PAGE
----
Predator-proof fence installation begins at Kanahā Pond State Wildlife Sanctuary
Work is currently underway to replace an old, rusty fence that surrounds the sprawling Kanahā Pond State Wildlife Sanctuary on Maui. The old fending is being replaced with predator-proof fencing to keep rats, cats, mongoose, and dogs from attacking ground-nesting birds.
The current fence doesn’t keep axis deer out, as they can jump over it to feast on many of the 60 species of native plants at Kanahā Pond.
Kanahā is the oldest wetland managed by the DLNR Division of Forestry and Wildlife. It is unique; sandwiched between the ocean, a busy urban and commercial area, and an international airport.
Yet, despite all the noise and commotion, several species of endangered Hawaiian water birds continue to live and thrive in the ponds of the sanctuary. In addition, dozens of species of migratory birds inhabit the shallow waters and mud flats across the year.
“Kanahā used to be part of Kahului Harbor, it was just a sandy outlet,” explains Jeff Bagshaw of the DOFAW Maui Branch. “An early Maui king created fishponds and then during WWII, canals were put in to help drain flood waters from the Maui business district.” Wetlands help direct and soak up flood waters. And as, Bagshaw says, it’s a great place to get away from the hustle and bustle of city life to find some peace and quiet.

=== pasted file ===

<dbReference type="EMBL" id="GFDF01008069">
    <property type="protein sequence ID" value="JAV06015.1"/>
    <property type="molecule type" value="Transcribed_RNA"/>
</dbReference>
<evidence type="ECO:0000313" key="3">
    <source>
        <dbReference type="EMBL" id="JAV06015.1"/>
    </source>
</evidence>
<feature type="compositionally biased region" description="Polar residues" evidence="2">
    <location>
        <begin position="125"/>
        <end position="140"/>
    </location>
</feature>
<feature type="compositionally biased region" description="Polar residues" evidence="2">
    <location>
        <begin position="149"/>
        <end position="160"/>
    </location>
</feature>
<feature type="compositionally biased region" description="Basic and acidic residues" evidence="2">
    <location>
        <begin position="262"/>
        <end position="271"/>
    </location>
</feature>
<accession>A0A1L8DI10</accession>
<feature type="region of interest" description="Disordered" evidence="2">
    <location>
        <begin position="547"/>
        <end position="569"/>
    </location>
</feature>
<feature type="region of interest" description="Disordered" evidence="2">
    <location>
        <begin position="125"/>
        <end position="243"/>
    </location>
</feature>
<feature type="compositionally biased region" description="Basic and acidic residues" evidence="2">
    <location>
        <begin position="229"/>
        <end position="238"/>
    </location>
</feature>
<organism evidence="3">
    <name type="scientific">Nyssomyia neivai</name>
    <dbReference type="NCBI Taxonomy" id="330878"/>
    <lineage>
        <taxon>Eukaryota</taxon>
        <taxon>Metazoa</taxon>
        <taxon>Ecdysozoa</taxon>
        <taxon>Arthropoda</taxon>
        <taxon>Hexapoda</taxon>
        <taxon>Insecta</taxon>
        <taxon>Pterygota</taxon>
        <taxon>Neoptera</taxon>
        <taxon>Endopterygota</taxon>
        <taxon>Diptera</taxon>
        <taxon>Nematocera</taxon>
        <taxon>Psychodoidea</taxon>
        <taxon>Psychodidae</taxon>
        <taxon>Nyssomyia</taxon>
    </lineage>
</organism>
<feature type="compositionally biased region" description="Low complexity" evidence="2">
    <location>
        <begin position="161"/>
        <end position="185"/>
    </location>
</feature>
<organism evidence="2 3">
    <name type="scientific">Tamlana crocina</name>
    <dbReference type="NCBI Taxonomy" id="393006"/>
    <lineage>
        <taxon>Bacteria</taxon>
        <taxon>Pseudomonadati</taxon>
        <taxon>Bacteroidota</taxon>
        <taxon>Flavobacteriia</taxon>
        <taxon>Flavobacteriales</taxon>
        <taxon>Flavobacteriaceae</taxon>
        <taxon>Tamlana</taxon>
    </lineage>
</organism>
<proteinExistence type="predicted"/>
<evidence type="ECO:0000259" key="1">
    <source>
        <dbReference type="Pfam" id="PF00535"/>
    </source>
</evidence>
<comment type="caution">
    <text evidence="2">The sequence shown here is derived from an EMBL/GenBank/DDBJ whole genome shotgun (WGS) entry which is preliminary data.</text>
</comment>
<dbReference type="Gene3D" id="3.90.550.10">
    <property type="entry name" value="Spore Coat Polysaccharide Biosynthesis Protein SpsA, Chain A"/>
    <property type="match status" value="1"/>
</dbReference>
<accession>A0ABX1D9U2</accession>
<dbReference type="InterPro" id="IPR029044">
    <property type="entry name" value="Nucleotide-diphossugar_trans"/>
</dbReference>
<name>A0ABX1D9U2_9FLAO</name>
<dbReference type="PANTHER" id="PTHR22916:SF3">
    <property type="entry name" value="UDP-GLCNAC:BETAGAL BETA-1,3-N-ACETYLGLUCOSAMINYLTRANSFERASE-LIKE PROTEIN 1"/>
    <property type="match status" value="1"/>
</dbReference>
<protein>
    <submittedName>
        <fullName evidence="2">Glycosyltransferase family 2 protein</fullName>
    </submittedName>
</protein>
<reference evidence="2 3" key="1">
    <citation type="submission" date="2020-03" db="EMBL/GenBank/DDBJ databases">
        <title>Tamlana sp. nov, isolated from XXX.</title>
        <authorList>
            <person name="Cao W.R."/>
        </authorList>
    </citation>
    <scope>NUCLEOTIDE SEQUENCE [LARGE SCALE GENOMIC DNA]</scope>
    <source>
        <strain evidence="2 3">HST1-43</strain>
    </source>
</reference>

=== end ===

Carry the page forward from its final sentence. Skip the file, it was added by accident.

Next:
DOFAW’s Sasha Smith, the long-time caretaker at the wildlife sanctuary said, “The old fence is not only not working, but it’s deteriorated so much it is actually a hazard. It doesn’t keep anything out.” Bagshaw demonstrated numerous locations where he could stick his hand right through the fence.
The new fence, two and a half miles in length, will surround Kanahā. It has a hood or cover on top which makes it impossible for feral cats and other predators to climb over.
“It’s as much about keeping predators out, as keeping birds like nene in,” Smith said. Recently, and in the past, individual nēnē or entire families have gone through holes in the old fence and have been hit by cars. “The fence project is huge for that to help keep our bird families contained in the pond in a safe place.”
A small section of predator-proof fencing is complete, and posts are up to accommodate more. It is being funded by a federal grant from the US Fish and Wildlife Service National Coastal Wetlands Program and state funds allocated by the legislature. However, in the last year, costs for materials and labor have increased significantly beyond the current budget. As a result, DLNR is working to pursue additional funding to complete the fence around the entire perimeter of the Kanahā Pond State Wildlife Sanctuary.